What Hannah Arendt calls the ‘total state’ that totalitarianism proffers, for example, is one, Lacoue-Labarthe and Nancy suggest, in which ‘I’ can be just as totally represented to myself as a subject. On the one hand, such phantasies appear to erase the self by transforming identity into a limited set of masks, each wearing the grimace of the common good, and which testify to the uniformity of the ‘masses’ for whose sake the subject is willing to sacrifice its difference. (152)Such a totalitarian state represents the difficulty of maintaining the distinction between the self and non-self even when it would seem that the rediscovery of the one in the other would grant a much-needed redemption. In this sense, Stonebridge’s discussion of the postwar work of wartime trauma indicates how aesthetic notions of “staging” and the “frame” perform the work of keeping open a space for reverie.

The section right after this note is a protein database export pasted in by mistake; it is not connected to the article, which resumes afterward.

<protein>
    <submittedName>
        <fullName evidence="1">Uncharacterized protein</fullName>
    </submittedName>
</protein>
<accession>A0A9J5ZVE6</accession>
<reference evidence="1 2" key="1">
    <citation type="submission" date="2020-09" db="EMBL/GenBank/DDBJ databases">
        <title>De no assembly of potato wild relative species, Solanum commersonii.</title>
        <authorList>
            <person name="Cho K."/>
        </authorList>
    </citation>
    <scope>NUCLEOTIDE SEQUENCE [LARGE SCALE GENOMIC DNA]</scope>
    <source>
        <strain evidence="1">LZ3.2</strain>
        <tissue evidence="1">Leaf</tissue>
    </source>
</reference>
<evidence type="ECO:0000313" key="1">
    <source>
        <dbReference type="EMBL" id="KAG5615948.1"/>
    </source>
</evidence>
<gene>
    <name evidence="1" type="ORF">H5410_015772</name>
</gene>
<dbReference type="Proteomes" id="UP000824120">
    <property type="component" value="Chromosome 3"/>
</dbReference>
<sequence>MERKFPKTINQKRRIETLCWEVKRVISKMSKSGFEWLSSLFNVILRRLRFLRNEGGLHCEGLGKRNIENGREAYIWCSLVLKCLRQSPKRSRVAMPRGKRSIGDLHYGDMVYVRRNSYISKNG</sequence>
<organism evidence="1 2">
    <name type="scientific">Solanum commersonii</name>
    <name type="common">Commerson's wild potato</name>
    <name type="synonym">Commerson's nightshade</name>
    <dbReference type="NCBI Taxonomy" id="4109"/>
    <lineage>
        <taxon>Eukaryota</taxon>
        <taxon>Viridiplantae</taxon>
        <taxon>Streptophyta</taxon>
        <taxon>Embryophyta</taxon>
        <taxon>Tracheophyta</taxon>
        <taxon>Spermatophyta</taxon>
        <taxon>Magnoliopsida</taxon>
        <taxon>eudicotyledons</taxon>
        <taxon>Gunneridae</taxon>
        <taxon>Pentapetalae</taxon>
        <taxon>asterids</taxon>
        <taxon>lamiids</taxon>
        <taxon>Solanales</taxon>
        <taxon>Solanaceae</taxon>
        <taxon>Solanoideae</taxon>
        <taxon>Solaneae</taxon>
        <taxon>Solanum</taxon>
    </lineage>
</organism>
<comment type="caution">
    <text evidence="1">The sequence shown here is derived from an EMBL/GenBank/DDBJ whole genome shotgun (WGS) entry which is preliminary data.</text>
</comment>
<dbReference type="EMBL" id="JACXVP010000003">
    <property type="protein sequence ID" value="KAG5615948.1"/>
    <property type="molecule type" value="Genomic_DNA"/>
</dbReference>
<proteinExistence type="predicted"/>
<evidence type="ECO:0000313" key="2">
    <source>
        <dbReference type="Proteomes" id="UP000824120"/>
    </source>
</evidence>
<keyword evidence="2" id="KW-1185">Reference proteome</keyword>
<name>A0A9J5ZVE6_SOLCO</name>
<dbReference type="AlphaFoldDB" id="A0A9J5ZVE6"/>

picture: Marian Milner, On Not Being Able to Paint